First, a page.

, attached to 1991-07-12

Review by MrPalmers1000DollarQ

MrPalmers1000DollarQ Every once in a while it's fun to return to the summer '91 shows with the Giant Country Horns. Most of my Phish listening focuses on '93 and beyond, as I believe is the case for most Phans. By turning back the clock to earlier shows, we get some great tunes that fell out of regular rotation as well as some that stuck around as staples but sound distinguished this early in the band's development. Throw in the Giant Country Horns with some nice solos and excellent arrangements and you've got yourself a show that stands out from the usual listening.

As a 3.0 Phan, I began my exploration of the catalog relatively late in the band's career. By chance, Spotify directed me to 7/12/91 for a couple versions of tunes that would help form the foundation for the rest of the journey, namely AC/DC Bag and Mike's Song. Though these two performances are obviously a little different from the songs' typical styles, I fell in love with each and to this day still miss the call and response between Trey's vocals and GCH on Bag's chorus. These two biggest hitters from this show feature some really excellent playing by Trey, who was really beginning to heat up his chops at this point.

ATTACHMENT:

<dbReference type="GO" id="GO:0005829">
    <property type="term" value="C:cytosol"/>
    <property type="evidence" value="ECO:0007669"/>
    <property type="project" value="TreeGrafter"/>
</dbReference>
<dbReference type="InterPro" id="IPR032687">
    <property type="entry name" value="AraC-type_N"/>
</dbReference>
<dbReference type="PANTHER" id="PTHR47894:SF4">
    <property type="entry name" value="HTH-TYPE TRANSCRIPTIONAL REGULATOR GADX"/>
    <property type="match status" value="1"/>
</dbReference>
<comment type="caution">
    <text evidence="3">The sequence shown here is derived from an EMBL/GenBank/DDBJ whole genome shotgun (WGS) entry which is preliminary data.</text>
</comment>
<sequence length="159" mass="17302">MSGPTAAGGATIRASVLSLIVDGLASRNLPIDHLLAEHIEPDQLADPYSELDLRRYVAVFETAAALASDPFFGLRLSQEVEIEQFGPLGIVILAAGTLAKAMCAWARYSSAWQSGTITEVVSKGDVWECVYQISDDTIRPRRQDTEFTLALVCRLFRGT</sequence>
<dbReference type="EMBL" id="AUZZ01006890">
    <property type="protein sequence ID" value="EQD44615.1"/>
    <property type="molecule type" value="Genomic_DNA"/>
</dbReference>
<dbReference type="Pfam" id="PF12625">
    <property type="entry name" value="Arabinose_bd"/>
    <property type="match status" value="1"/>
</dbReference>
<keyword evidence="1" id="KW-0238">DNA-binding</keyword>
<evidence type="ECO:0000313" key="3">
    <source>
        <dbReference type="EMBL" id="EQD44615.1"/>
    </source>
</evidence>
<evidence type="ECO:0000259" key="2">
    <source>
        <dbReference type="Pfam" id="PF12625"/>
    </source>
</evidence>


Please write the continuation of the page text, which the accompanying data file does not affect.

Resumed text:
The rest of the show features some strong versions of other tunes (especially David Bowie and Gumbo), and plenty of interesting horn accompaniment that breathes fresh life into the usual repertoire. Aside from the aforementioned, I feel that the Landlady, Cavern, Golgi, and Suzy Greenberg really glow up with the addition of GCH. In addition, the jazz tunes Flat Fee, Donna Lee, and Moose the Mooche fit excellently into the set for some diversification (perhaps even better than some of the acoustic bluegrass tunes prevalent in '93). A couple final shoutouts for Tweezer, where I was really impressed with the incorporation of additional horn riffs on top of the already busy and intricate rhythms produced by the core 4, and Frankenstein, which did more truthful justice to Edgar Winter with the brass (even if Page's synth was absent). All around, this is a very fun show from a unique period for the band. It's fun to imagine what some other later Phish tunes may have sounded like had GCH remained a more integral part of the band's career, though I guess TAB sort of gives us a taste of that.


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